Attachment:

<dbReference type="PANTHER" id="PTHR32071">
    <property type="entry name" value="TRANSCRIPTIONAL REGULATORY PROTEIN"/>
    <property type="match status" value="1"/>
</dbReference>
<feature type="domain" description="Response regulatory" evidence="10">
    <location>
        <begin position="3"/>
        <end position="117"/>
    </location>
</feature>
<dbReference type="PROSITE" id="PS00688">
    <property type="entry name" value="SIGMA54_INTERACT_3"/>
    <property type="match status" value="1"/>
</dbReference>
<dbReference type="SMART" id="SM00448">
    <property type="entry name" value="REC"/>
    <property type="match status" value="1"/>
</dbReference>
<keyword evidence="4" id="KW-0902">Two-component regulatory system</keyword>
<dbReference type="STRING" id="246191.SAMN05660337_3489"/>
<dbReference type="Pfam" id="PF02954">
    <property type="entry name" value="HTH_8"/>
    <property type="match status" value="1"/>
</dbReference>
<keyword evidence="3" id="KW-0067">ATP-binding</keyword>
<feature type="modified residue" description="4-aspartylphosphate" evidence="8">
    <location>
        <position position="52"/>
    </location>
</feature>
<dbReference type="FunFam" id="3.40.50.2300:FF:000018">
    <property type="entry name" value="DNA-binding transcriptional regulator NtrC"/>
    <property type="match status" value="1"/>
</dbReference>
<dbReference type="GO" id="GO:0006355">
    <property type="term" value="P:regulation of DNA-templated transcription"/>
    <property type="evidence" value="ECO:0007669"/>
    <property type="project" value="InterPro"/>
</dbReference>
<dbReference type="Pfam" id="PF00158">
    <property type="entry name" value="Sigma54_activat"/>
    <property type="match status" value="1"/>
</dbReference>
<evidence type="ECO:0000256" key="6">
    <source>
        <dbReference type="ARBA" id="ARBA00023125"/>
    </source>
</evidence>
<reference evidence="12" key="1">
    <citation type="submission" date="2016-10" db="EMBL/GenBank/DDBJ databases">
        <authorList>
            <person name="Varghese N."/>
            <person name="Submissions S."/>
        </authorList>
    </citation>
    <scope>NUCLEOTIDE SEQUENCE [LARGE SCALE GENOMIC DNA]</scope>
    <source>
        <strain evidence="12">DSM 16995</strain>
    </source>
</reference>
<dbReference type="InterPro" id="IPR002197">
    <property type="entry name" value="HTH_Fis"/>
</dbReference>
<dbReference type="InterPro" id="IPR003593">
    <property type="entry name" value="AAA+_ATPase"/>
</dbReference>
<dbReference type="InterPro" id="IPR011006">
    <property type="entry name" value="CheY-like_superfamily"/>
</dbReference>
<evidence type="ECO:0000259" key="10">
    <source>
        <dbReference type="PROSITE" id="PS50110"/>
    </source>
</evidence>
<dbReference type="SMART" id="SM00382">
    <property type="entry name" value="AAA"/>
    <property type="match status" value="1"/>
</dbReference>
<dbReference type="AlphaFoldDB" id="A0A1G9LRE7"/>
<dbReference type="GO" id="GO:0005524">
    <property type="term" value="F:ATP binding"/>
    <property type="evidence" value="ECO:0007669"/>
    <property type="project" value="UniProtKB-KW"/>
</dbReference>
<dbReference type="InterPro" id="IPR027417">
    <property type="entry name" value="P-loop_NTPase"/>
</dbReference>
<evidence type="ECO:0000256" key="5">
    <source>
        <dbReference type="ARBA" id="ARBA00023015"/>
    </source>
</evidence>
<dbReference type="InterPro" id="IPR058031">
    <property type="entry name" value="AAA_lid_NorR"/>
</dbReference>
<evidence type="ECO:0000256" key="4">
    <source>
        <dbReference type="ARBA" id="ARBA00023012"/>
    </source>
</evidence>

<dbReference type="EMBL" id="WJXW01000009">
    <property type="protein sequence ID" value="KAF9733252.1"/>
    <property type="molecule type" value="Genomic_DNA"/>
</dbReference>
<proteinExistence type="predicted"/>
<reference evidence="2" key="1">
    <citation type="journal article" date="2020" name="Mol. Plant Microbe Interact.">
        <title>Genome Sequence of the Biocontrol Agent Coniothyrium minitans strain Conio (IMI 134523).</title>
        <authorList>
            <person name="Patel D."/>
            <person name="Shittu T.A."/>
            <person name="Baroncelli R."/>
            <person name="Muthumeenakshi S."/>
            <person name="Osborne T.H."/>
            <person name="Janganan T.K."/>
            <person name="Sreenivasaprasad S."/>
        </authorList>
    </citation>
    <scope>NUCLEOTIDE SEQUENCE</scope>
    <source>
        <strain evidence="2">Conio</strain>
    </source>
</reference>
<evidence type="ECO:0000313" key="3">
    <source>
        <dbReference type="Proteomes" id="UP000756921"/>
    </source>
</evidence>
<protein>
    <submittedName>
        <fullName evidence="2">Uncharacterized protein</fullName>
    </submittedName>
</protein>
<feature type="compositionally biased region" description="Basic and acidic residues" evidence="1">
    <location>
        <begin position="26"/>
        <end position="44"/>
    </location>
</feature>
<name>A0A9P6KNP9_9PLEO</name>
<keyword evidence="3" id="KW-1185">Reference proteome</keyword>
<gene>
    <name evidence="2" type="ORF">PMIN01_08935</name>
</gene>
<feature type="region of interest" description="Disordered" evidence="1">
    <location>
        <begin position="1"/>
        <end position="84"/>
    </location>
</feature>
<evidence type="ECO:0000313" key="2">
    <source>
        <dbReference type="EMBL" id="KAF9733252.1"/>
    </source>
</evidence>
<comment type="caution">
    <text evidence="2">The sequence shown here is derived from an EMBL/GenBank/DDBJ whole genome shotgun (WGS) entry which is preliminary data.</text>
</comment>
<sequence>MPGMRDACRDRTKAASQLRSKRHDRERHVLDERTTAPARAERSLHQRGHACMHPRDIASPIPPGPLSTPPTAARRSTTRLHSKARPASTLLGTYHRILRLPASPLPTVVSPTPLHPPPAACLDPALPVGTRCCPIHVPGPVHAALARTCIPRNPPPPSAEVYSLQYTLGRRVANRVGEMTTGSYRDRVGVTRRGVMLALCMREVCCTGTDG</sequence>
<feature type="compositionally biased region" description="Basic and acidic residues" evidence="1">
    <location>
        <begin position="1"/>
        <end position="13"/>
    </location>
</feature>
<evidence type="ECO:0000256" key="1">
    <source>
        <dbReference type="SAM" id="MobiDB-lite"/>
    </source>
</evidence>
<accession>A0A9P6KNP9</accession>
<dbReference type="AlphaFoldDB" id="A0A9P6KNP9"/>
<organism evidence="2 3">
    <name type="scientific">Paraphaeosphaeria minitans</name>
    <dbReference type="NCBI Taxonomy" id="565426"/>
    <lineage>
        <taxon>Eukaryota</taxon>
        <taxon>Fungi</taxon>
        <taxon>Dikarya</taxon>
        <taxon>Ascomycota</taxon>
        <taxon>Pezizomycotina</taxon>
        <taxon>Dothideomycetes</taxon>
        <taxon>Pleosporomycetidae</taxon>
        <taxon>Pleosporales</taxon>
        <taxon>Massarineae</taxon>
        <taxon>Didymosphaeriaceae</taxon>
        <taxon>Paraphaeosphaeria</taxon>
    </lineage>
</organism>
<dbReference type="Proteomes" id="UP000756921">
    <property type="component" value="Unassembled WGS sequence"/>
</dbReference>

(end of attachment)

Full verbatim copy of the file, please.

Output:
<dbReference type="PANTHER" id="PTHR32071">
    <property type="entry name" value="TRANSCRIPTIONAL REGULATORY PROTEIN"/>
    <property type="match status" value="1"/>
</dbReference>
<feature type="domain" description="Response regulatory" evidence="10">
    <location>
        <begin position="3"/>
        <end position="117"/>
    </location>
</feature>
<dbReference type="PROSITE" id="PS00688">
    <property type="entry name" value="SIGMA54_INTERACT_3"/>
    <property type="match status" value="1"/>
</dbReference>
<dbReference type="SMART" id="SM00448">
    <property type="entry name" value="REC"/>
    <property type="match status" value="1"/>
</dbReference>
<keyword evidence="4" id="KW-0902">Two-component regulatory system</keyword>
<dbReference type="STRING" id="246191.SAMN05660337_3489"/>
<dbReference type="Pfam" id="PF02954">
    <property type="entry name" value="HTH_8"/>
    <property type="match status" value="1"/>
</dbReference>
<keyword evidence="3" id="KW-0067">ATP-binding</keyword>
<feature type="modified residue" description="4-aspartylphosphate" evidence="8">
    <location>
        <position position="52"/>
    </location>
</feature>
<dbReference type="FunFam" id="3.40.50.2300:FF:000018">
    <property type="entry name" value="DNA-binding transcriptional regulator NtrC"/>
    <property type="match status" value="1"/>
</dbReference>
<dbReference type="GO" id="GO:0006355">
    <property type="term" value="P:regulation of DNA-templated transcription"/>
    <property type="evidence" value="ECO:0007669"/>
    <property type="project" value="InterPro"/>
</dbReference>
<dbReference type="Pfam" id="PF00158">
    <property type="entry name" value="Sigma54_activat"/>
    <property type="match status" value="1"/>
</dbReference>
<evidence type="ECO:0000256" key="6">
    <source>
        <dbReference type="ARBA" id="ARBA00023125"/>
    </source>
</evidence>
<reference evidence="12" key="1">
    <citation type="submission" date="2016-10" db="EMBL/GenBank/DDBJ databases">
        <authorList>
            <person name="Varghese N."/>
            <person name="Submissions S."/>
        </authorList>
    </citation>
    <scope>NUCLEOTIDE SEQUENCE [LARGE SCALE GENOMIC DNA]</scope>
    <source>
        <strain evidence="12">DSM 16995</strain>
    </source>
</reference>
<dbReference type="InterPro" id="IPR002197">
    <property type="entry name" value="HTH_Fis"/>
</dbReference>
<dbReference type="InterPro" id="IPR003593">
    <property type="entry name" value="AAA+_ATPase"/>
</dbReference>
<dbReference type="InterPro" id="IPR011006">
    <property type="entry name" value="CheY-like_superfamily"/>
</dbReference>
<evidence type="ECO:0000259" key="10">
    <source>
        <dbReference type="PROSITE" id="PS50110"/>
    </source>
</evidence>
<dbReference type="SMART" id="SM00382">
    <property type="entry name" value="AAA"/>
    <property type="match status" value="1"/>
</dbReference>
<dbReference type="AlphaFoldDB" id="A0A1G9LRE7"/>
<dbReference type="GO" id="GO:0005524">
    <property type="term" value="F:ATP binding"/>
    <property type="evidence" value="ECO:0007669"/>
    <property type="project" value="UniProtKB-KW"/>
</dbReference>
<dbReference type="InterPro" id="IPR027417">
    <property type="entry name" value="P-loop_NTPase"/>
</dbReference>
<evidence type="ECO:0000256" key="5">
    <source>
        <dbReference type="ARBA" id="ARBA00023015"/>
    </source>
</evidence>
<dbReference type="InterPro" id="IPR058031">
    <property type="entry name" value="AAA_lid_NorR"/>
</dbReference>
<evidence type="ECO:0000256" key="4">
    <source>
        <dbReference type="ARBA" id="ARBA00023012"/>
    </source>
</evidence>

<dbReference type="EMBL" id="WJXW01000009">
    <property type="protein sequence ID" value="KAF9733252.1"/>
    <property type="molecule type" value="Genomic_DNA"/>
</dbReference>
<proteinExistence type="predicted"/>
<reference evidence="2" key="1">
    <citation type="journal article" date="2020" name="Mol. Plant Microbe Interact.">
        <title>Genome Sequence of the Biocontrol Agent Coniothyrium minitans strain Conio (IMI 134523).</title>
        <authorList>
            <person name="Patel D."/>
            <person name="Shittu T.A."/>
            <person name="Baroncelli R."/>
            <person name="Muthumeenakshi S."/>
            <person name="Osborne T.H."/>
            <person name="Janganan T.K."/>
            <person name="Sreenivasaprasad S."/>
        </authorList>
    </citation>
    <scope>NUCLEOTIDE SEQUENCE</scope>
    <source>
        <strain evidence="2">Conio</strain>
    </source>
</reference>
<evidence type="ECO:0000313" key="3">
    <source>
        <dbReference type="Proteomes" id="UP000756921"/>
    </source>
</evidence>
<protein>
    <submittedName>
        <fullName evidence="2">Uncharacterized protein</fullName>
    </submittedName>
</protein>
<feature type="compositionally biased region" description="Basic and acidic residues" evidence="1">
    <location>
        <begin position="26"/>
        <end position="44"/>
    </location>
</feature>
<name>A0A9P6KNP9_9PLEO</name>
<keyword evidence="3" id="KW-1185">Reference proteome</keyword>
<gene>
    <name evidence="2" type="ORF">PMIN01_08935</name>
</gene>
<feature type="region of interest" description="Disordered" evidence="1">
    <location>
        <begin position="1"/>
        <end position="84"/>
    </location>
</feature>
<evidence type="ECO:0000313" key="2">
    <source>
        <dbReference type="EMBL" id="KAF9733252.1"/>
    </source>
</evidence>
<comment type="caution">
    <text evidence="2">The sequence shown here is derived from an EMBL/GenBank/DDBJ whole genome shotgun (WGS) entry which is preliminary data.</text>
</comment>
<sequence>MPGMRDACRDRTKAASQLRSKRHDRERHVLDERTTAPARAERSLHQRGHACMHPRDIASPIPPGPLSTPPTAARRSTTRLHSKARPASTLLGTYHRILRLPASPLPTVVSPTPLHPPPAACLDPALPVGTRCCPIHVPGPVHAALARTCIPRNPPPPSAEVYSLQYTLGRRVANRVGEMTTGSYRDRVGVTRRGVMLALCMREVCCTGTDG</sequence>
<feature type="compositionally biased region" description="Basic and acidic residues" evidence="1">
    <location>
        <begin position="1"/>
        <end position="13"/>
    </location>
</feature>
<evidence type="ECO:0000256" key="1">
    <source>
        <dbReference type="SAM" id="MobiDB-lite"/>
    </source>
</evidence>
<accession>A0A9P6KNP9</accession>
<dbReference type="AlphaFoldDB" id="A0A9P6KNP9"/>
<organism evidence="2 3">
    <name type="scientific">Paraphaeosphaeria minitans</name>
    <dbReference type="NCBI Taxonomy" id="565426"/>
    <lineage>
        <taxon>Eukaryota</taxon>
        <taxon>Fungi</taxon>
        <taxon>Dikarya</taxon>
        <taxon>Ascomycota</taxon>
        <taxon>Pezizomycotina</taxon>
        <taxon>Dothideomycetes</taxon>
        <taxon>Pleosporomycetidae</taxon>
        <taxon>Pleosporales</taxon>
        <taxon>Massarineae</taxon>
        <taxon>Didymosphaeriaceae</taxon>
        <taxon>Paraphaeosphaeria</taxon>
    </lineage>
</organism>
<dbReference type="Proteomes" id="UP000756921">
    <property type="component" value="Unassembled WGS sequence"/>
</dbReference>